View Full Version : [all variants] Advice on resurrecting an old Win XP Home laptop

May 27th, 2012, 04:18 AM
I have also asked this question in The Community Cafe ( http://ubuntuforums.org/showpost.php?p=11972184&postcount=22 ), but thought i might get some more responses and ideas from here.

Mods/Admins, feel free to delete this thread if you see it as a duplicate :)

I'm trying to resurrect an older Windows XP Home machine. It's got a 1.8Ghz processor, and 512mb of RAM, and there appears to be a few bad sectors on the HDD.

Any suggestions or advice on how i should go about bringing it back from the dead?
Are the bad sectors a sign of more problems in the future?
What distro's would you guys recommend?

Many thanks

May 27th, 2012, 04:24 AM
I don't know what you mean by "bad sectors," but if you mean "pending sector errors" according to S.M.A.R.T., you should assume the drive is failing and expect to replace it. SOMETIMES you can write zeros over your whole hard drive and clear pending sectors - try a program like DBAN (www.dban.org) for that.

If you mean "reallocated sectors," those aren't fatal but they indicate that the drive's firmware has already dectected some bad sectors and replaced them. A few reallocated sectors on an old drive isn't catastrophic, but if the number keeps increasing, the drive its way to failure.

You can probably find a used IDE/PATA hard drive (if that's what this old laptop takes) for about $30 USD for a 30GB on eBay in the US - not sure what you'd pay in NZ.

Try the Parted Magic CD (nice Linux distro full of utilities) to check S.M.A.R.T. status (SmartControl) and run tests, etc.

May 27th, 2012, 04:27 AM
Are the bad sectors a sign of more problems in the future?

Usually a sign of more serious things to come ...... not really worth messing with that drive ..... IMHO ..... pull it out and put another in its place and you are ready to go .... knowing that you are not going to be wasting your time and loosing data later .....

Drives are reasonably cheap ...... or do as I did ..... set it to boot from a USB hard drive ..... ( I actually took the internal out .... never replaced it ) just run from a external USB hard drive (http://www.shopping.com/verbatim-verbatim-store-n-go-superspeed-500-gb-usb-3-0-external-hard-drive-97656-pink/info?sb=1) ..... you can get cheaper ones that are not solid state but these are quiet and light and need no other power supply.

You would need to check they are compatible and will boot ok from your laptop though.

May 27th, 2012, 05:14 AM
I don't know what you mean by "bad sectors," but if you mean "pending sector errors" according to S.M.A.R.T., you should assume the drive is failing and expect to replace it.

When i go to Disk Utility, under Overall Assessment, it says "Disk has a few bad sectors". When i dig a bit deeper, it says "Current Pending Sector Count", and lists 11 Sectors - so it does look those 'pending sector errors' you speak of.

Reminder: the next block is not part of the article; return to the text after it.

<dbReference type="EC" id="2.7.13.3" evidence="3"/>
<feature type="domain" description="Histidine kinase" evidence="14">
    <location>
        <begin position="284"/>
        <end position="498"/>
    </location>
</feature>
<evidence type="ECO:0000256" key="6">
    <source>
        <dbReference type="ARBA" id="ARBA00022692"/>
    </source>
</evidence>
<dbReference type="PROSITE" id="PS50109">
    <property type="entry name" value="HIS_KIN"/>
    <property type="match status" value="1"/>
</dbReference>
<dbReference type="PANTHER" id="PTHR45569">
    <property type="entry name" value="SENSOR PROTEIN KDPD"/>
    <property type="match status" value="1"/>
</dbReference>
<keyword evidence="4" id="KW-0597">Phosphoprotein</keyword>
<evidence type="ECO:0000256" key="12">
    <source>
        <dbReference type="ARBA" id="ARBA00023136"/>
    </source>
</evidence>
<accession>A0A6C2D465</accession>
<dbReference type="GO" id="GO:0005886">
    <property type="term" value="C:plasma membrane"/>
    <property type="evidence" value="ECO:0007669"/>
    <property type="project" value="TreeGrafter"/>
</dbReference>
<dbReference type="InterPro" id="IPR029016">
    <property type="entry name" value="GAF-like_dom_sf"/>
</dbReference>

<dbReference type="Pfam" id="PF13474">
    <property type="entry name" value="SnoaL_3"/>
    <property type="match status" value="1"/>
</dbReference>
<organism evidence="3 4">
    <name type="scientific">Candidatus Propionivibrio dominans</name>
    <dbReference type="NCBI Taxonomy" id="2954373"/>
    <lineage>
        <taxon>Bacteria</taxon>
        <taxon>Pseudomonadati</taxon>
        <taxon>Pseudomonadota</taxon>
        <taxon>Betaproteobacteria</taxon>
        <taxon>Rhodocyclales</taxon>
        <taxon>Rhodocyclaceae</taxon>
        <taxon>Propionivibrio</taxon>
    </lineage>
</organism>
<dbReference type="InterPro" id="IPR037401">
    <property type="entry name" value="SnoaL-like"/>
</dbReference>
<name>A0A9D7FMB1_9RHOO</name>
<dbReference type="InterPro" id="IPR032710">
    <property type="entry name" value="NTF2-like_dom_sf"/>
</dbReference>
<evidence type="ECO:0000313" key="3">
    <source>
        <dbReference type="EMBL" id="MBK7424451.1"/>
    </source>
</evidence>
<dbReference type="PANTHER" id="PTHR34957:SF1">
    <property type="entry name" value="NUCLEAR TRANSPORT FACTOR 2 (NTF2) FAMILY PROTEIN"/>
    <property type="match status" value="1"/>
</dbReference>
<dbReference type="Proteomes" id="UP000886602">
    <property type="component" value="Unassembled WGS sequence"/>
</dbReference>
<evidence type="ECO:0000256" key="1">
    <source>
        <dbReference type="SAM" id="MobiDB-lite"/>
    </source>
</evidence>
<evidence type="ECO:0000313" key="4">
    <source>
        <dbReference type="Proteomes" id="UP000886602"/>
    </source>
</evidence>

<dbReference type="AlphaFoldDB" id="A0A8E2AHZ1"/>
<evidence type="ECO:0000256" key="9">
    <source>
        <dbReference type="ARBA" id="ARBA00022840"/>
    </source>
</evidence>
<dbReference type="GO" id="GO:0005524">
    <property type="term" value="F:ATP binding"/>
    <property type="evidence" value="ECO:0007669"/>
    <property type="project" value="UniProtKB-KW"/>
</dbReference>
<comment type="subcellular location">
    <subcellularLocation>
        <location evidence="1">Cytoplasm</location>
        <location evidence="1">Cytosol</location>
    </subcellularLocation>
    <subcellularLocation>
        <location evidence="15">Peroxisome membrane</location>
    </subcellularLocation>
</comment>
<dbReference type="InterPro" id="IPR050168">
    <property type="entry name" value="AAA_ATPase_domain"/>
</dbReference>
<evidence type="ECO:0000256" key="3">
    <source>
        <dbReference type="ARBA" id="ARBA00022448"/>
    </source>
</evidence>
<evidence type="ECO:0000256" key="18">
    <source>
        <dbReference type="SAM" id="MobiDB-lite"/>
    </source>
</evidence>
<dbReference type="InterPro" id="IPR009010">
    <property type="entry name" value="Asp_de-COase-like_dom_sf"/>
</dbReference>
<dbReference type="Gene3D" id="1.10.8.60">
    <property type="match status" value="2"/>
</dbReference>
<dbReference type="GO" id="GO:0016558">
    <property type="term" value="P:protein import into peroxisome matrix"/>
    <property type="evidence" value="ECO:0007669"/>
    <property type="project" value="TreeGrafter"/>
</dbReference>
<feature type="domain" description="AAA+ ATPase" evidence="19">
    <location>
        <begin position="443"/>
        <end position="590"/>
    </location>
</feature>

I think i saw an option in the Disk Utility to write zeros over the whole drive, so i might give that a try once the data-recovery is complete. Nothing to lose really!

Heh, the data-recovery started out at 1.5mb per second, with an estimated time of 2.5 hours, now at 735kb per second, saying 6 hours. 4.4Gb out of 22.9 copied. Doesn't sound too good does it?

Thanks for the replies too.

May 28th, 2012, 07:19 AM
The data-recover completed fine, but the screen has some issues, so i'm going to swap it out with a new screen.

The existing screen has a maximum resolution of 1280 x 800 - will it be an issue if i swap in a new screen that has a resolution of 1680x1050?

Would appreciate some advice on that please :)

The laptop is a Toshiba Satellite M40X.

May 28th, 2012, 08:12 AM
I would not use any OS I did not install and had been used by somebody else, especially a windows setup, no matter how well I knew them being part of this.

You have the computer now and can extract the activation key, I would do that, check the laws on passed along ownership and reinstall that OS, if legal to do so.

You probably are the owner of the license now, I just suggest this as a heads up is all.

May 28th, 2012, 10:11 AM
I don't think that's an issue; i've recovered their personal data, have formatted the drive completely, and will install Lubuntu 12.04 on it once i get the screen replaced. I certainly won't be putting Windows back on it :)

May 28th, 2012, 01:38 PM
I wouldn't mess with the bad HDD if I were you; you can get a new drive for pretty cheap if you're shrewd. For some info/inspiration on getting the old PC up and running check out K.Mandla's blog. (http://kmandla.wordpress.com/)

May 28th, 2012, 03:15 PM
I agree you shouldn't rely on a pc with bad sectors. Having said that I had an old windows xp pc which I wanted to dual boot with Ubuntu. However, because of bad sectors Ubuntu wouldn't install. I followed the advice in the following link to resolve the bad sectors issue.

http://ubuntuforums.org/showthread.php?t=1244058 I was then able to install Ubuntu. I now use the pc for testing - it doesn't get used heavily, but hasn't failed in over two years.

May 28th, 2012, 04:48 PM
The data-recover completed fine,

You had 11 pending (bad) sectors before. Did you check S.M.A.R.T. again to see if you still have any of them? If you do, it's time to junk the drive. If they are ALL gone, you can cautiously re-use the drive in my experience. As always, it's important to make regular backups of important data (for ANY hard drive actually). Drives can fail unpredictably.

but the screen has some issues, so i'm going to swap it out with a new screen.

The existing screen has a maximum resolution of 1280 x 800 - will it be an issue if i swap in a new screen that has a resolution of 1680x1050?